Republican candidate Bob Good beat Democratic opponent Cameron Webb by a margin of 5.5 percentage points on election night, securing Virginia’s 5th Congressional District seat and ushering in conservative representation for another two years.
Good received 52.6 percent (209,711) of the votes compared to Webb’s 47.1 percent (187,954), according to data from the Virginia Public Access Project.
Despite State Delegate Nick Freitas (R-Culpeper) holding a steady lead on Election night over incumbent Representative Abigail Spanberger (D-VA-05), a winner has not been declared for Virginia’s 7th Congressional District as over 220,00 early votes still need to be counted in several key counties.
Freitas held a 20-point advantage as of 2 a.m. on Wednesday morning, accumulating 60.6 percent of votes so far (143,899) compared to Spanberger’s 39.4 percent (93,573), according to data from the Associated Press.
Incumbent Elaine Luria (D-VA-02) retained her seat in a battle against Republican candidate Scott Taylor that was similar to 2018.
In the first hour after polls closed, Taylor started out with a 23 point lead in the 17 percent of votes reported. From there on out, Taylor’s lead dwindled. Two hours after polls closed, Taylor was up by 18 points with 36 percent of the votes reported. An hour later, Taylor dropped to lead Luria by 10 points with 48 percent of votes. By 1 in the morning, Luria made her first gain ahead of Taylor, leading by 3 points with 85 percent of the vote.
Virginia Republican congressional candidates and other conservative politicians gathered at a Chesterfield County restaurant in Midlothian on Monday night to fire up a small crowd of voters before Tuesday’s general election.
Hosted by Virginia Beach attorney, Tim Anderson, the event was intended to energize the crowd ahead of the election and help bolster the campaigns of Del. Nick Freitas (R-Culpepper), veteran Daniel Gade and pastor Leon Benjamin.
Monday morning on The John Fredericks Show, host John Fredricks welcomed Virginia U.S. Senator Joe Morrissey to the show to give his predictions on the election races in the state of Virginia and the presidential election.
Election week is finally here and the candidates vying for Virginia’s highly competitive 5th Congressional District are preparing for a busy yet momentous Tuesday.
On the eve of Election Day, both Bob Good (R) and Cameron Webb (D) are feeling confident in their odds of winning the race for a seat left vacant after freshman Representative Denver Riggleman (R-VA-05) lost in a Republican primary this summer.
With three days until Election Day, voting turnouts far surpassed 2016 records for early voting. Turnout jumped from about 273,000 the first day to nearly 2.3 million in under two weeks. These numbers represent over half of Tennessee’s registered voters. More ballots are still forthcoming.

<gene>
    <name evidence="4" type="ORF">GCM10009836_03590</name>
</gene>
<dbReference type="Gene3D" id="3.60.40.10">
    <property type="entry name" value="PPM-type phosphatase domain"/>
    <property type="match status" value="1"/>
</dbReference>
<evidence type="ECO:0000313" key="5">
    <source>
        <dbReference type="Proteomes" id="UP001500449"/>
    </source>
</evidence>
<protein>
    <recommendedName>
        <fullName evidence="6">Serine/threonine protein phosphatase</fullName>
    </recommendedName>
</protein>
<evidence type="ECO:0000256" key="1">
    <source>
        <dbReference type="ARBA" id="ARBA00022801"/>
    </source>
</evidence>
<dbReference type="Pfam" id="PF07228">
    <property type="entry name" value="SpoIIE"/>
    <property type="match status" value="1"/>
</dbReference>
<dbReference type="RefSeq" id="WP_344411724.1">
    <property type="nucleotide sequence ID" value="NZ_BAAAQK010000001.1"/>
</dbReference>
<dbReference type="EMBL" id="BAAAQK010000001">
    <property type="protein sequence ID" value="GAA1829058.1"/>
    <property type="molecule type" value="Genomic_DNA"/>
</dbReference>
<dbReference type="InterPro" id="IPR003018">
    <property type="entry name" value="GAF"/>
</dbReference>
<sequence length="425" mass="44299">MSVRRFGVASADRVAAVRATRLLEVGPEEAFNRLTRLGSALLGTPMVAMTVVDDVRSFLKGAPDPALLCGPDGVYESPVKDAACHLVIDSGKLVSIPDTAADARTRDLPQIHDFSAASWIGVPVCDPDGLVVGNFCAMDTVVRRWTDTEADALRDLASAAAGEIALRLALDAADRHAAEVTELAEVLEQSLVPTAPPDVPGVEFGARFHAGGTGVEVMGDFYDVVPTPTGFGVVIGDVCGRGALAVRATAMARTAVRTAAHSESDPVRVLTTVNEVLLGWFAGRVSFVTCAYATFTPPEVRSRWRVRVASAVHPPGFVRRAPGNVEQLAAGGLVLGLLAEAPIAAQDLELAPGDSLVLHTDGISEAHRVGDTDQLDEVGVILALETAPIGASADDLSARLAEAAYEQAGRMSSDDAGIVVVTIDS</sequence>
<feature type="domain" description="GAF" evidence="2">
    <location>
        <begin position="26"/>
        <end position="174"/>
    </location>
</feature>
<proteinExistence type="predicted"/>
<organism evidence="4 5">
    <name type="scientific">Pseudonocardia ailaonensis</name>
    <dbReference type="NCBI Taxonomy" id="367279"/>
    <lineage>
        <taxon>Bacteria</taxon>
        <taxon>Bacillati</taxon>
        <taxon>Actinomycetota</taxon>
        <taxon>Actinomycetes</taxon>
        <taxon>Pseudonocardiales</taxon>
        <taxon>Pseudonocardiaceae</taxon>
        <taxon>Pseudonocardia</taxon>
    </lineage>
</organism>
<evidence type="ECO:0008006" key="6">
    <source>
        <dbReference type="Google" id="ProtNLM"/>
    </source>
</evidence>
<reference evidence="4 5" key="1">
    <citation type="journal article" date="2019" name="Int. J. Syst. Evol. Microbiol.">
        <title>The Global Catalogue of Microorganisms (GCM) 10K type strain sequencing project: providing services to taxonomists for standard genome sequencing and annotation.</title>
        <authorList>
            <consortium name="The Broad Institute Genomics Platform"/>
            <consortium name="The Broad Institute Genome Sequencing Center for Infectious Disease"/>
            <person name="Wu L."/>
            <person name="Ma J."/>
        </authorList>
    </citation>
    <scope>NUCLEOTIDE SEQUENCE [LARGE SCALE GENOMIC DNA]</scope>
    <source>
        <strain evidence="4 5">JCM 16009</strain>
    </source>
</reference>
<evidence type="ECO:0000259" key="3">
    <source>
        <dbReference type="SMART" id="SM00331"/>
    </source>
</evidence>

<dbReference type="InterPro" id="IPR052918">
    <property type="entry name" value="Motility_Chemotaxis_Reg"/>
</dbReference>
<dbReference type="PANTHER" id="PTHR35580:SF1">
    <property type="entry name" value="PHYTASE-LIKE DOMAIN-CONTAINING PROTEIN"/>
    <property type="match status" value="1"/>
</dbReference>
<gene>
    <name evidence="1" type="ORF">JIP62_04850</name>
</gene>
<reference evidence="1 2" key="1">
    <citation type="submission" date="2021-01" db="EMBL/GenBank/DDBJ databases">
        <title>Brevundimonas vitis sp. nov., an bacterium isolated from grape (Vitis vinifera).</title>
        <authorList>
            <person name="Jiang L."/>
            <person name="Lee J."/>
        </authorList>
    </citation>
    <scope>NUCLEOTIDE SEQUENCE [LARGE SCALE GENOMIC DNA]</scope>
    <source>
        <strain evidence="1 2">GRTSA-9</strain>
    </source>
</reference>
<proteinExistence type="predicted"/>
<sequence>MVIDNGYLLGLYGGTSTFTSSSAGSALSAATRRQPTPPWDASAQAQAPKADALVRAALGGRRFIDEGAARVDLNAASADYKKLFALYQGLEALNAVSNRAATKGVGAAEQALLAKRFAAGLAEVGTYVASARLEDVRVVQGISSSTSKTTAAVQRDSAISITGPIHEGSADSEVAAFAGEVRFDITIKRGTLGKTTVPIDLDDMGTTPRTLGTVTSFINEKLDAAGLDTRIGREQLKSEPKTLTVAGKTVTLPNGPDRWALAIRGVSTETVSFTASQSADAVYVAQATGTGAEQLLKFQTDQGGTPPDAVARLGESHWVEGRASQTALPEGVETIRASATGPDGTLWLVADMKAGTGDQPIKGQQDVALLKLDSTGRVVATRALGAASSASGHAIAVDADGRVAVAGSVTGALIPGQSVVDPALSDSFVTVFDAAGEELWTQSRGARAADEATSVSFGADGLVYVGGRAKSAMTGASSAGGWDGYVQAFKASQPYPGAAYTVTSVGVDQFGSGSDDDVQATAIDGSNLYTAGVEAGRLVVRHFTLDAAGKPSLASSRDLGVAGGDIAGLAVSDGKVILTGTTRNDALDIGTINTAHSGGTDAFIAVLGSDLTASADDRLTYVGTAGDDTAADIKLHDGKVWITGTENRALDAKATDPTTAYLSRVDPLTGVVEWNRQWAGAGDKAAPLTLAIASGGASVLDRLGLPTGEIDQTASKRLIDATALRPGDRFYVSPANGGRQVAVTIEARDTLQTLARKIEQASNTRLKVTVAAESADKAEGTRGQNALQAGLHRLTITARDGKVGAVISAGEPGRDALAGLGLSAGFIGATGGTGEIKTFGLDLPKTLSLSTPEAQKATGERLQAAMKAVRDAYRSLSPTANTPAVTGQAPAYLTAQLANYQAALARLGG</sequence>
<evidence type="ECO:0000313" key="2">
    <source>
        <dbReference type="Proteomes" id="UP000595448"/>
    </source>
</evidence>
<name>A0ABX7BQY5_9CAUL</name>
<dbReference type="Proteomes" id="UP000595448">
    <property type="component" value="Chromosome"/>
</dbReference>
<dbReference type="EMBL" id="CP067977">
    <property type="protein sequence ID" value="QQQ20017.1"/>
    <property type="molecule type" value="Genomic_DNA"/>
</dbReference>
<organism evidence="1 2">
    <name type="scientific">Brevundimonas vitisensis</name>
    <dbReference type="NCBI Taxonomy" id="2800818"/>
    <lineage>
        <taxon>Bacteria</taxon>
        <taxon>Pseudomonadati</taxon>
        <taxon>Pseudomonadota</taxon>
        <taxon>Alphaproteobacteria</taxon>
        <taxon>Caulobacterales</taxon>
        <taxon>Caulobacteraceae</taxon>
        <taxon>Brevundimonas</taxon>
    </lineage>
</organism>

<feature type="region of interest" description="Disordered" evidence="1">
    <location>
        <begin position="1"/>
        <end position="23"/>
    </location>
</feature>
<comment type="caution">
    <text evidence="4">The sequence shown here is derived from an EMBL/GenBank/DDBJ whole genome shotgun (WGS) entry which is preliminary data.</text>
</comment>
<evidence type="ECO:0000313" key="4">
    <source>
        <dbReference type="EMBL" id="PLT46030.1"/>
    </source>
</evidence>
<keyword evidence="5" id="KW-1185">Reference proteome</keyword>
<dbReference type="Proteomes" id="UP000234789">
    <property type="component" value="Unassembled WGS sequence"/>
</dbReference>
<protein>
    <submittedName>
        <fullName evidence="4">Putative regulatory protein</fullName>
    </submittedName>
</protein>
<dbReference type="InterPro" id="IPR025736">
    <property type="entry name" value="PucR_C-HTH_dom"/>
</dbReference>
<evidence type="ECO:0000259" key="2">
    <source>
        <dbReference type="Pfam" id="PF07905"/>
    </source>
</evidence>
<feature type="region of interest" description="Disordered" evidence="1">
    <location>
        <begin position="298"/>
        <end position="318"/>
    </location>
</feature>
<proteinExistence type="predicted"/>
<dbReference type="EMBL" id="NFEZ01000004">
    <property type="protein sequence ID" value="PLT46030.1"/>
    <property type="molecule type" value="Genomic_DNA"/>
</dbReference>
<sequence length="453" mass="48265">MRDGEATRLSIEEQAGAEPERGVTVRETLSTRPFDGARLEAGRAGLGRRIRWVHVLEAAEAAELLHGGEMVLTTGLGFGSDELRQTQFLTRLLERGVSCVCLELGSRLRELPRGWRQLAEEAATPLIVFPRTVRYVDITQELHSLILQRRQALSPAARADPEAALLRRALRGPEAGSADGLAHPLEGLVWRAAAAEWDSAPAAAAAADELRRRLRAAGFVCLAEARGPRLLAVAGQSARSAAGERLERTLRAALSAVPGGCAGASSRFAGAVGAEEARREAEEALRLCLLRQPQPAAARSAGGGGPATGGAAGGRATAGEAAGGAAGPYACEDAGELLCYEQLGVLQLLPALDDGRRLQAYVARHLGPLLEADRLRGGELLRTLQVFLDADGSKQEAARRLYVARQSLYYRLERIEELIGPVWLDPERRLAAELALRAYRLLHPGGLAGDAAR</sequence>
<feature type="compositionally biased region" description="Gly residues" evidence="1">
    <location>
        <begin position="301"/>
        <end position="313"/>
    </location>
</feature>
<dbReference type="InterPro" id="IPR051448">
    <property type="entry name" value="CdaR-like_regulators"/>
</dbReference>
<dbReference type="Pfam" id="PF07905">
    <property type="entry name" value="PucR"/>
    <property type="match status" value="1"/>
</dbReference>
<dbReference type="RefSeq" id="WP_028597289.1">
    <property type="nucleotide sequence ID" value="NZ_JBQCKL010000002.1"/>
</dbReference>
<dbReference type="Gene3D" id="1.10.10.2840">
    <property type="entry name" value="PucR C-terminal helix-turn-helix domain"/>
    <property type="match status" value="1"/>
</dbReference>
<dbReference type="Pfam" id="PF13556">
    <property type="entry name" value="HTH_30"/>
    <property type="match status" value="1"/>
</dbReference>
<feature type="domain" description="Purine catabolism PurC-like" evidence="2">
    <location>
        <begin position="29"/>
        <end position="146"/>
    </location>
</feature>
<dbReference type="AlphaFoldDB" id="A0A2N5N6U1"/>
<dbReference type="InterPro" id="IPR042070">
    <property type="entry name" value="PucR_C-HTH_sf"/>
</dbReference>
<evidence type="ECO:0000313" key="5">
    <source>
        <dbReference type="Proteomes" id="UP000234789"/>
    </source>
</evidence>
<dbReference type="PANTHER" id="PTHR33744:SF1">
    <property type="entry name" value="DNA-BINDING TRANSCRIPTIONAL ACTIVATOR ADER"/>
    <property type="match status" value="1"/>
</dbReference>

Virginia Democrats filed suit against the Richmond General Registrar on Monday for not providing records of voters with invalid absentee ballots due to errors or omissions, preventing the party from notifying and assisting voters in curing their ballots before next Friday’s noon deadline.
A complaint was filed by attorneys for Susan Swecker, Chairwoman of the Democratic Party of Virginia (DPV), in Richmond Circuit Court, seeking injunctive relief and to petition for a Writ of Mandamus to make J. Kirk Showalter, Richmond’s registrar, comply with the records request.
As the 2020 election season comes to an end and Virginia’s congressional candidates are making their last pushes to secure a better chance at winning, millions of dollars have already been poured into races by political action committees (PAC) and other organizations looking to influence the elections one way or another.
Those types of campaign funds are known as independent expenditures, meaning money that is spent without the coordination of a campaign or candidate and often result in attack ads primarily seen on social media or TV.
Two first time candidates Bob Good (R) and Cameron Webb (D) are hoping to fill the empty House of Representatives seat of Virginia’s 5th Congressional District, in what projects to be an extremely close and competitive race.
Good, who served on the Campbell County Board of Supervisors from 2015 to 2019, became the Republican nominee after beating freshman U.S. Representative Denver Riggleman (R-VA-05) in a GOP convention this past June, collecting almost 60 percent of votes.
The Republican Party of Virginia (RPV) and the Lynchburg Republican City Committee are accusing the Lynchburg Registrar’s Office of violating election laws by counting absentee ballots without Republicans present. Individuals who previously registered as Democrats for years assisted in counting ballots, this time registered as “non-party affiliation.” 65 of the “non-party affiliation” individuals were Democrats last year.
Delegate Kathy Byron (R-Lynchburg) gave an insider’s view of Virginia right-to-life politics at a Zoom fundraiser for the Virginia Society of Human Life (VSHL) on Saturday evening. 100 people tuned in to the event, filling it to capacity. The fundraiser is part of a broader effort within the VSHL to motivate voters for the November election and raise awareness of a likely proposed amendment to Virginia’s constitution coming in 2021.